Dispersion, stability, and performance of nanomaterials in cementitious systems

Sargam, Yogiraj
Major Professor
Kejin Wang
Committee Member
Journal Title
Journal ISSN
Volume Title
Research Projects
Organizational Units
Journal Issue
Civil, Construction, and Environmental Engineering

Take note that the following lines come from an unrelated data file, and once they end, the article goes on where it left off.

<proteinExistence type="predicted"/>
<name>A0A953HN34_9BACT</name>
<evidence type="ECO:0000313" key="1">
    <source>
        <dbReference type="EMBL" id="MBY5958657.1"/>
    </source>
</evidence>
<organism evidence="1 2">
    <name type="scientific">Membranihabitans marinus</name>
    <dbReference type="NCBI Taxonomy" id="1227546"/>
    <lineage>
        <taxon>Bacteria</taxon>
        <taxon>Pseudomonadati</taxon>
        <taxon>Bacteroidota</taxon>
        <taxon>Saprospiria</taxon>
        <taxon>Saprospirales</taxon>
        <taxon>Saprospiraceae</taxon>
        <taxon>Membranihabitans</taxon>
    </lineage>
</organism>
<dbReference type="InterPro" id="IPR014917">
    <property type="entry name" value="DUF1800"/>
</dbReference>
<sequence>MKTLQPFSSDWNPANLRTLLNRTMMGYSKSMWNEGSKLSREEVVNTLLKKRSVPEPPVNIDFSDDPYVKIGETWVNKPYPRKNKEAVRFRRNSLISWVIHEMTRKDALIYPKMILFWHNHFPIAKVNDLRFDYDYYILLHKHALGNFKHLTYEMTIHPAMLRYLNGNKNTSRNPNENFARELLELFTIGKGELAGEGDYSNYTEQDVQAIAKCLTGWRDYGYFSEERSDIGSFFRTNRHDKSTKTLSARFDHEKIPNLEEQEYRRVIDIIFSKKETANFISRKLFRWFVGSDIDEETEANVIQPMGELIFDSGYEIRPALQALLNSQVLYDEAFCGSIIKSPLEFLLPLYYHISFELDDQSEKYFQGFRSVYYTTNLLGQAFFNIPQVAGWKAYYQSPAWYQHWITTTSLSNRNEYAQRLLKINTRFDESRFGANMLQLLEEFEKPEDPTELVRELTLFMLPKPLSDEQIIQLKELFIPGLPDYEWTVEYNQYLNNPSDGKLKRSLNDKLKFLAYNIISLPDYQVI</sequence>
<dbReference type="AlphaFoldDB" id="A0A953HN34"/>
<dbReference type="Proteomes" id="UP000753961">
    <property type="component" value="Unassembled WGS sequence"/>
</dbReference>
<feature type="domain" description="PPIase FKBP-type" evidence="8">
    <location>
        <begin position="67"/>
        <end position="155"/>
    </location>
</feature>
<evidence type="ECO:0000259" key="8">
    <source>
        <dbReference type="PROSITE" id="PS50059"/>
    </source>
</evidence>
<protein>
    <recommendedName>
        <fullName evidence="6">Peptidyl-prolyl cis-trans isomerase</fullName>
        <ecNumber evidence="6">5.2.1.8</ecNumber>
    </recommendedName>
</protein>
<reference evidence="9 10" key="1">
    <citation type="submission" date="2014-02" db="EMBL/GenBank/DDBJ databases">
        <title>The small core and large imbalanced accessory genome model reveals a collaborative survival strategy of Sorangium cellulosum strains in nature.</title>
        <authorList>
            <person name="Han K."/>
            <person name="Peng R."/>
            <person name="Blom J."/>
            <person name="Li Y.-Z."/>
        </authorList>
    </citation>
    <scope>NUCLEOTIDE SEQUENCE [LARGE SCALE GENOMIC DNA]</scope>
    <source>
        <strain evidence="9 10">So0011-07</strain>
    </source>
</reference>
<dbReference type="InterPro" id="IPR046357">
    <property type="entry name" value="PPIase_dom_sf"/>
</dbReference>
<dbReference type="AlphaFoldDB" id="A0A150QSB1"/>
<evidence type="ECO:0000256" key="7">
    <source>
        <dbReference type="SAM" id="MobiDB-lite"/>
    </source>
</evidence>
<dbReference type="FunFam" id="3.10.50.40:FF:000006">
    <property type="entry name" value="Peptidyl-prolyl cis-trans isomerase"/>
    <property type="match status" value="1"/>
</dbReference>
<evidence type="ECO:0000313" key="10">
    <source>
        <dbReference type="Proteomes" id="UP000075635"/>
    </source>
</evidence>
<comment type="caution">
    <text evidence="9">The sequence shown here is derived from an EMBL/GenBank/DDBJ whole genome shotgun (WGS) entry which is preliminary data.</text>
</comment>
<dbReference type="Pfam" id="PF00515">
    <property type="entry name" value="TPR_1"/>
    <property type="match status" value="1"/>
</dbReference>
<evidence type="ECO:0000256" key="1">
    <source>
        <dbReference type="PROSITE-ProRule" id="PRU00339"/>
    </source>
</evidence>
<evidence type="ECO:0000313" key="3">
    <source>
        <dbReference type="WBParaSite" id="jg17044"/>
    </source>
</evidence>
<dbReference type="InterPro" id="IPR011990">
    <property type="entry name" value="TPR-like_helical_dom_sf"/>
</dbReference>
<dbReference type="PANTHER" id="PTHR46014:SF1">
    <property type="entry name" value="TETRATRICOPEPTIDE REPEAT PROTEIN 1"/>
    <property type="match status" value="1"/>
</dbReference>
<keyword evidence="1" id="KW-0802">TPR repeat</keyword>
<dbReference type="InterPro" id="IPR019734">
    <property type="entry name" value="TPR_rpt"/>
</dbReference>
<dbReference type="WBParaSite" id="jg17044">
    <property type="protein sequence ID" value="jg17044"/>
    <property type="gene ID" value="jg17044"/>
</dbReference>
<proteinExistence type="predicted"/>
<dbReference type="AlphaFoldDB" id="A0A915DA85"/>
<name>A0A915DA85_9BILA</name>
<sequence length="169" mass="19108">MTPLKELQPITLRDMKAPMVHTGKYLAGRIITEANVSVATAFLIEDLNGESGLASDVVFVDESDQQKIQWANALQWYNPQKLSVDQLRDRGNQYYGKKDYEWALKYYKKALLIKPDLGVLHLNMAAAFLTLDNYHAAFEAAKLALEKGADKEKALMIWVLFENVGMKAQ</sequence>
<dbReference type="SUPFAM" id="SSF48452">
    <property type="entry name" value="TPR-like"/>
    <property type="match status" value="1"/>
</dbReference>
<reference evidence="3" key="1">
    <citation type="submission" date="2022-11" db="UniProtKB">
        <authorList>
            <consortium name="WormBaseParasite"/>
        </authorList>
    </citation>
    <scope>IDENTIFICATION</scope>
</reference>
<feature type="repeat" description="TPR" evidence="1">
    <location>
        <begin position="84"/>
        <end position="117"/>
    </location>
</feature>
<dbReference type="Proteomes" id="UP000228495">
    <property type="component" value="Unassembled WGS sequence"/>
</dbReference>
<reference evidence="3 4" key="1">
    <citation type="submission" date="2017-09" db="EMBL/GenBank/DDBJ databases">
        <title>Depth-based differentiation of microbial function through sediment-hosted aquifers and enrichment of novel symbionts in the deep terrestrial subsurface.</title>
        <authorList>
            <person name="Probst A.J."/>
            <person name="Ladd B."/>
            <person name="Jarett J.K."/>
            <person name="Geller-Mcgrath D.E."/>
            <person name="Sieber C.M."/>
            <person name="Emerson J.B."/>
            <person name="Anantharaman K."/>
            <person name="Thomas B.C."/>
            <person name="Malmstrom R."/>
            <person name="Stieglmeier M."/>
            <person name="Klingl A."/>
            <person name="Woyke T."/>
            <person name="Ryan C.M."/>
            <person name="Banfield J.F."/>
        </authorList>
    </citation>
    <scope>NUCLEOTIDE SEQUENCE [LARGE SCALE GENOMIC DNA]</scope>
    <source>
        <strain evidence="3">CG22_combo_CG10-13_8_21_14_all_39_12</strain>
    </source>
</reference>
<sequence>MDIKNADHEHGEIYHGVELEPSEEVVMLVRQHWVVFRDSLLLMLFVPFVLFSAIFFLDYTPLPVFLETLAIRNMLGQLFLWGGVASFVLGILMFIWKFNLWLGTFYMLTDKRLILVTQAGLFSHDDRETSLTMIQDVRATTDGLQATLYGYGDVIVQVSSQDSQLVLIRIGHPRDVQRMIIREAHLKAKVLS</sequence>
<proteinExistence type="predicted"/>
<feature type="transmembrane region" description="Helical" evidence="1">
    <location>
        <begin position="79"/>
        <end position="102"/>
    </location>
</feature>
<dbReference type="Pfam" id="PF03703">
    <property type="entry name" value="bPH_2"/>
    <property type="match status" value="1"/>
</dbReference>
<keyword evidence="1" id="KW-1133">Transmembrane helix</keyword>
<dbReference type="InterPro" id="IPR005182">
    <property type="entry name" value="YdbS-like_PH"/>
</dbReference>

Cement-based composites such as concrete perform satisfactorily in practice; however, their deterioration with time is concerning. Hence, efforts are always made to improve their strength and impermeability to enhance service life. Improving the packing density of constituent materials and densification of the microstructure of composite are considered significant parameters in this context. Recently, nanoparticles (NPs), such as nanosilica, nanolimestone, nanoalumina, carbon nanotubes, graphene, and graphene oxide, are increasingly used in cementitious composites for this purpose. However, due to their high surface reactivity and specific surface, NPs tend to heavily agglomerate in the composites, which might act as potential sites for stress concentration, thereby causing adverse effects.This dissertation presents the studies conducted to – (1) effectively disperse NPs (with a focus on nanosilica) in the cementitious systems; (2) develop a methodology for quantifying the dispersion of NPs in the hardened cement matrix; and (3) analyze the effect of various NPs on the hydration kinetics and temperature sensitivity of cement. The results are presented in the form of four journal papers. The efficacy of different anionic (SDS and PCE) and nonionic (Tweens and Tritons) surfactants in dispersing nanosilica particles in aqueous and cement pore solution was investigated in the first paper. In general, strong correlations between the critical micelle concentration of nonionic surfactants and the average hydrodynamic size and polydispersity index of nanosilica particles in solution were established. Following this, the nonionic surfactant Triton X-405 exhibited the highest efficacy in deagglomerating and stabilizing nanosilica. The effect of surfactants on the properties of nanosilica-modified cement paste was evaluated in the second paper. The nonionic surfactants reduced the flow and accelerated the hydration of the paste. The highest compressive strength increments (33%, 41%, and 54% at 1, 3, and 28-day, respectively) were obtained using Triton X-405. Further characterization tests such as S(T)EM, TGA, and XRD were performed. The results revealed enhanced nucleation of outer product CSH gel and densification of its regions due to the formation of calcite nanocrystals that improved the dispersion of nanosilica particles and strength of paste containing Triton X-405. In paper 3, a novel SEM-EDS and image analysis-based methodology is presented to quantify the dispersion of nanosilica in the hardened cement matrix. The developed methodology showed a relatively small mean absolute error (1.6 volume %) and can serve as a guide to develop a similar one for other NPs such as nanoalumina. Besides, for the first time, the agglomeration and dispersion of nanosilica in the hardened cement paste were characterized using various quantitative descriptors such as Delaunay triangulation, free-space length, and gap statistic. The effect of particles of nanosilica (dry powder and colloidal), nanoalumina, and nanolimestone on the hydration kinetics and apparent activation energy of cement was analyzed in the fourth paper. Different variables, such as NP replacement levels (0, 0.5, and 5 wt. %) and testing temperature (10-40 ̊C), were evaluated. For a given type of NPs, the acceleration effect on cement hydration increased with increasing NP replacement level, but it reduced with increasing testing temperature. Apparent activation energy increased at low replacement (0.5%) while it reduced at high replacement level (5%). Considering both the size and replacement level of NPs, a unified index (area multiplier) was also introduced in this paper.